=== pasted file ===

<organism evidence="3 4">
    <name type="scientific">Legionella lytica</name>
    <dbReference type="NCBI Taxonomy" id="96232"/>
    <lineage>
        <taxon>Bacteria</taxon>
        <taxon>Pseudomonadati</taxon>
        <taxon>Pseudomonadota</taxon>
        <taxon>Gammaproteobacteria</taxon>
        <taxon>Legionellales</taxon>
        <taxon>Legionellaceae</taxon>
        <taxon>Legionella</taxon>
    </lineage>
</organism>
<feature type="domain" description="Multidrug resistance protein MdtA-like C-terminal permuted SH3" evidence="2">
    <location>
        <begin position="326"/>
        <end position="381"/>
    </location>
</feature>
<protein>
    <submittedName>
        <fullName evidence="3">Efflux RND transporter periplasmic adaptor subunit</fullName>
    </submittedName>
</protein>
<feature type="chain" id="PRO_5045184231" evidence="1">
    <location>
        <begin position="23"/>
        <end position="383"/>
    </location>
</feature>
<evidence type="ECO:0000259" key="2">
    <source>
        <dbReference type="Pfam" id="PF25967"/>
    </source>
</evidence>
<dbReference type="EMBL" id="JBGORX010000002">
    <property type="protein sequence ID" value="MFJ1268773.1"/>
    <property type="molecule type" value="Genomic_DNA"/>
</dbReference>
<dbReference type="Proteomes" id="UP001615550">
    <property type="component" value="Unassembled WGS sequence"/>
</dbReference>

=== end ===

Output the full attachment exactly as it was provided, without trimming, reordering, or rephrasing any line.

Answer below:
<organism evidence="3 4">
    <name type="scientific">Legionella lytica</name>
    <dbReference type="NCBI Taxonomy" id="96232"/>
    <lineage>
        <taxon>Bacteria</taxon>
        <taxon>Pseudomonadati</taxon>
        <taxon>Pseudomonadota</taxon>
        <taxon>Gammaproteobacteria</taxon>
        <taxon>Legionellales</taxon>
        <taxon>Legionellaceae</taxon>
        <taxon>Legionella</taxon>
    </lineage>
</organism>
<feature type="domain" description="Multidrug resistance protein MdtA-like C-terminal permuted SH3" evidence="2">
    <location>
        <begin position="326"/>
        <end position="381"/>
    </location>
</feature>
<protein>
    <submittedName>
        <fullName evidence="3">Efflux RND transporter periplasmic adaptor subunit</fullName>
    </submittedName>
</protein>
<feature type="chain" id="PRO_5045184231" evidence="1">
    <location>
        <begin position="23"/>
        <end position="383"/>
    </location>
</feature>
<evidence type="ECO:0000259" key="2">
    <source>
        <dbReference type="Pfam" id="PF25967"/>
    </source>
</evidence>
<dbReference type="EMBL" id="JBGORX010000002">
    <property type="protein sequence ID" value="MFJ1268773.1"/>
    <property type="molecule type" value="Genomic_DNA"/>
</dbReference>
<dbReference type="Proteomes" id="UP001615550">
    <property type="component" value="Unassembled WGS sequence"/>
</dbReference>